Going from Boy to Young Man

By Wayne Dominowski SSA Editor © Copyright 2019, Siouxland Sports Authority. All Rights Reserved. Reprinted with Permission.

Tristan Navrkal

© Copyright 2019, Siouxland Sports Authority. All Rights Reserved. Reprinted with Permission.

(SB) – He once was a skinny kid who seemingly swam in his football uniform, and in wrestling he looked as if he was destined to be a little guy. Today, as a senior, you’d never know Tristan Navrkal is the same boy.
No, let me correct myself. At 6-3 and 182-pounds, a boy he is not. He’s a young man.
Tristan, the son of Brian and Angela Navrkal, had just finished up a tough team dual match versus a really rough opponent, Caleb Dekam of Central Lyon GLR. The SBL grappler won by one. He had trailed early in the match but pulled off a spectacular reversal in the first period and a take-down in the second that started him on his way to a 5-3 hard-fought win. Later, Navrkal went on to defeat Bishop Heelan’s Colin Hubbel, 6-1.
“It’s training year around,” he said about his big-time muscle growth, tremendous endurance, and wrestling skill. “Here at Sergeant Bluff, we just work harder than everybody else. That in itself gives us more energy and extra endurance, a factor that came into play the last seconds in my match again Dekam.”
What is amazing about Tristan is the fact that he’s in the bigger weights. When you watch two of these giants going at it on the mat you have to marvel at their dexterity, flexibility, movement, strength and power. That’s a lot of size going up against equal size… Kind of like days of old when men pulled out tree stumps by hand and ropes. Seriously.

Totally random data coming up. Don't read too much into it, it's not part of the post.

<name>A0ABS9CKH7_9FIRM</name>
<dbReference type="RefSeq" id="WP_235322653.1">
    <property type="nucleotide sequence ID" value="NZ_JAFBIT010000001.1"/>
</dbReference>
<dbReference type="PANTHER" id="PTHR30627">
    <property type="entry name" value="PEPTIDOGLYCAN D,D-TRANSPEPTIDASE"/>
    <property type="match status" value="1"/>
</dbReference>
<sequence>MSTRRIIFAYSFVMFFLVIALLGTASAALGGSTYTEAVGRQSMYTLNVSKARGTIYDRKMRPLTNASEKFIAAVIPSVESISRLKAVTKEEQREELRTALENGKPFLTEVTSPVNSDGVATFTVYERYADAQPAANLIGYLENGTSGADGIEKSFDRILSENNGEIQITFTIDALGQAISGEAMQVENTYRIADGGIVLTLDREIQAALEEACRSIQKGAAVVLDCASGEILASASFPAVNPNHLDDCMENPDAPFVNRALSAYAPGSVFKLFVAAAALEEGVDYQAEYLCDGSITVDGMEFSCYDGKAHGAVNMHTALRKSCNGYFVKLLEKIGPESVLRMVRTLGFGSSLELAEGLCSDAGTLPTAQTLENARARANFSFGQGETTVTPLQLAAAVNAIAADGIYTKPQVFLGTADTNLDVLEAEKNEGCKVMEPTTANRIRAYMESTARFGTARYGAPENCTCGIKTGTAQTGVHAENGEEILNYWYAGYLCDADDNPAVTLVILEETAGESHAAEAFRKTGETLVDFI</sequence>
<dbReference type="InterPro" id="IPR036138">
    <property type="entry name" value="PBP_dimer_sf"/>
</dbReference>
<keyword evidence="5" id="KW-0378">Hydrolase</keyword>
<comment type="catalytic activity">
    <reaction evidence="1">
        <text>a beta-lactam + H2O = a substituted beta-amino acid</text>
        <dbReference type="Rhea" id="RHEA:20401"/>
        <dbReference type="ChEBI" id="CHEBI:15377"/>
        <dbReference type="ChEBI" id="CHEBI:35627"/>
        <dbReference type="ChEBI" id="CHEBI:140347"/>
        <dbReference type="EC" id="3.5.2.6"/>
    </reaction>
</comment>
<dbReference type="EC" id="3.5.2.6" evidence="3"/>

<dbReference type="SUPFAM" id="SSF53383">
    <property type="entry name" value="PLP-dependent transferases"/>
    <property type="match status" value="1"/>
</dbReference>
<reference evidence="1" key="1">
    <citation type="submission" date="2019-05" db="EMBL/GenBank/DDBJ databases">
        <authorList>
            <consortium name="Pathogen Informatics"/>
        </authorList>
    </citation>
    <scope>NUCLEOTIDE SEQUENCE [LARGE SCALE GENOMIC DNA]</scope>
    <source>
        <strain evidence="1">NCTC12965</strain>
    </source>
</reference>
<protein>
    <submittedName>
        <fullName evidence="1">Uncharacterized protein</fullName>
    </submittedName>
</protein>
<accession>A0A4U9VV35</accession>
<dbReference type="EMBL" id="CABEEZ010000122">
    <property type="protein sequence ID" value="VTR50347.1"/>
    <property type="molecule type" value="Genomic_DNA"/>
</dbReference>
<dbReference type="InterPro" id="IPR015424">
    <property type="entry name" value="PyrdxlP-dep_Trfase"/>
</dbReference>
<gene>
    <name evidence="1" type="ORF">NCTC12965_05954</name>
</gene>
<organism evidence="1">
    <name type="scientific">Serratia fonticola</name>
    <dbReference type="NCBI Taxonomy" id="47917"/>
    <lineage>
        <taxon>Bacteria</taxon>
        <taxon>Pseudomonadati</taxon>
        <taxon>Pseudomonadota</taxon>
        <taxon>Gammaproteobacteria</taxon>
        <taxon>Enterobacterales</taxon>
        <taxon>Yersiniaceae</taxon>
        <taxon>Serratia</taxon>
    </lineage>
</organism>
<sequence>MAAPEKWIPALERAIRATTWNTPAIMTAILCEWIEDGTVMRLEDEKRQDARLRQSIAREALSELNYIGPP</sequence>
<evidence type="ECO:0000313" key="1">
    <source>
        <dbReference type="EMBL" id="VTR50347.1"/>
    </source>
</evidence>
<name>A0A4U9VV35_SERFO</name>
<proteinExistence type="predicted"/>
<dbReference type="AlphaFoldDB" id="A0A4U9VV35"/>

The lighter guys, he said, “When it comes down to it, obviously, they’re wrestling at a higher tempo. Once you move up into the heavier weights, it becomes more of a strength battle. Like tonight against Dekam. I’d say he was equal to me in strength; so, yea, that makes it tough.”
Followers of SBL football remember Navrkal as the Warriors’ fullback. Whether he was called to plow through defenses for short-yardage, must-make first downs, or touchdown plunges, this young man made his body do the work. More often, he was called on to block. It didn’t matter if he squared off against a down lineman or a linebacker, Tristan not only was dead on target, but left a number of opponents on their backs.
He took his physical transition solely on his own shoulders.
“I lifted weights on a regular schedule, and I also learned about nutrition – how much protein I took in. It’s a science, really. You can work out and train, but you have to learn about what you are doing, why you’re doing it, and doing it correctly. You also have to consider muscle recovery. Much of this takes place during the off-season when you can concentrate on development. Once you’re into a particular season, your workout regimen changes to one of maintenance.”
Tristan said at SBL it’s all about re-loading. To do that, one class of athletes passes on their knowledge and experience to the next class.
“My freshman year we came in and had hard workers like Matt George, Jacob Shultz, Drew Girres, Sean Kellogg, and others who turned us into the leaders we are today. They led us through those summer workouts in football and set the stage for all of our programs at SB-L.”
No, he didn’t make it to the State tournament. Tristan lost out in the Districts, coming in a tough 3rd. Nevertheless, his contribution was about being a part of the team and learning. Tristan did both, and that’s something he will take with him the rest of his life.
Favorite academic subjects for Navrkal is both business and math. Upon graduation, he plans on attending the University of Iowa and enroll in the Business School. He wants to be a full-time student and takes the latter seriously, so as far as athletics go, his sports career will come to an end once he’s in college.
Tristan is a self-made young man, and there’s no reason to doubt he’ll go after life the same way he did in high school. You gotta admire his determination.